Mugabe links his violent style to past

U.N. High Commissioner for Human Rights Navi Pillay said Wednesday that President Robert Mugabe attributed continuing economic and political woes to the nation’s history.


Pillay, on a weeklong visit to assess human rights, said she had “an important meeting” with Mugabe, at his official State House offices in Harare. She said he outlined historical aspects affecting current events.


Pillay said she commended his recent calls for an end to political violence.


The 88-year-old president is widely seen as condoning human rights violations and has ruled since independence in 1980. He repeatedly accuses Western countries and Britain, the colonial power, of plotting to oust him.


visiting United Nations Commissioner for Human Rights, Ms Navi Pillay has urged Mugabe to call for peaceful and incident-free elections in the country. 

Ms Pillay was speaking when she met Mugabe at his compound this Wednesday.

Emerging from the meeting, which lasted nearly two hours, Ms Pillay described the meeting as very important, saying Mugabe explained to her the country’s history on how the local indigenous people were deprived and what government is doing to redress colonial imbalances.

She would however, not be drawn into commenting on the specific issues.

The UN Human Rights chief is on a six day visit of the country during which she is meeting various government ministers, civic groups, farmers and other stakeholders.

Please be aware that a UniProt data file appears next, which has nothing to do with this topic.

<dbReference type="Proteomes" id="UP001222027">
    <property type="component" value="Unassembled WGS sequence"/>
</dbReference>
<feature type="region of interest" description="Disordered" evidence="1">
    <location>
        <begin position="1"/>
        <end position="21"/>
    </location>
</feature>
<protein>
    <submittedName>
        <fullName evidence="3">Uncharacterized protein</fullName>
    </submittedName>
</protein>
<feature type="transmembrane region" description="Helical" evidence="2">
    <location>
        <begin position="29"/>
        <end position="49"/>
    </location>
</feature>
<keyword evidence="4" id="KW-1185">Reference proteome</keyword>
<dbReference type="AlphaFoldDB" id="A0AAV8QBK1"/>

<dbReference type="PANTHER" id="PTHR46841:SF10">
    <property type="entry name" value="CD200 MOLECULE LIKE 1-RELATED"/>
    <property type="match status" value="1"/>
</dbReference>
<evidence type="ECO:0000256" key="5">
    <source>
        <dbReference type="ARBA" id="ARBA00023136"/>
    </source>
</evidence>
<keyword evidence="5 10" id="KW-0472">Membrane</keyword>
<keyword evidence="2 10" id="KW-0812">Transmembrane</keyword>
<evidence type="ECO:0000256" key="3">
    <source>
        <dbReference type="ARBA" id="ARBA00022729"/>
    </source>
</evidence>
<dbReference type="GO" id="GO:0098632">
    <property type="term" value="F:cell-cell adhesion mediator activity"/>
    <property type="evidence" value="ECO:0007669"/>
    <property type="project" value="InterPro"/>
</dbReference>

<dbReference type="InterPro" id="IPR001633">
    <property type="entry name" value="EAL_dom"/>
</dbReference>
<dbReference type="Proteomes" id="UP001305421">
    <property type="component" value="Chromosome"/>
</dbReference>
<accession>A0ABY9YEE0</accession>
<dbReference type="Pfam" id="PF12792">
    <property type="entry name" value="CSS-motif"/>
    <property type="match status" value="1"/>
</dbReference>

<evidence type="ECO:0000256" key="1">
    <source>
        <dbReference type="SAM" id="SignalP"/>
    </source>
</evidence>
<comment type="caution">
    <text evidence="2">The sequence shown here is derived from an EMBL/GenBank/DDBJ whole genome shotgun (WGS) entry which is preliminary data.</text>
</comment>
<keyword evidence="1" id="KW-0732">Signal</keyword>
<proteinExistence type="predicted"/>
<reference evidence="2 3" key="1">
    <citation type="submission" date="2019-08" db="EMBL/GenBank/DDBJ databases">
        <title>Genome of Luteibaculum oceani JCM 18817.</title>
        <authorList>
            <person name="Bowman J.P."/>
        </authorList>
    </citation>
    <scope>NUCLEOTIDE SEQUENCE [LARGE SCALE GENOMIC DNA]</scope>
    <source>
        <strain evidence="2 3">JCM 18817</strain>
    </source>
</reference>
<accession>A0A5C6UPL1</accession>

Earlier, Ms Pillay has applauded Zimbabwe’s land reform programme for empowering thousands of rural people and former farm labourers, among them women. 

Ms Pillay, accompanied by Tobacco Industry and Marketing Board (TIMB) Chairperson, Monica Chinamasa as well as farmer organisation representatives, visited Boka Tobacco Auction floors in Harare this Wednesday morning and witnessed how Zanu-PF farmers are being empowered by Mugabe.

She said the land gives poor Zimbabweans hope, dignity and a source of livelihood that will enable them to send their children to schools and other institutions of higher learning.

She welcomed the increasing number of women involved in tobacco farming, adding that more people should be given access to the programme and to property rights.

Ms Pillay said rural women should be given access to decision making bodies that ensure that their skills are passed on to other generations.

Over 300 000 Zanu-PF supporters were resettled under Robert Mugabe’s violent land invasions which started in 2000 and claimed many lives.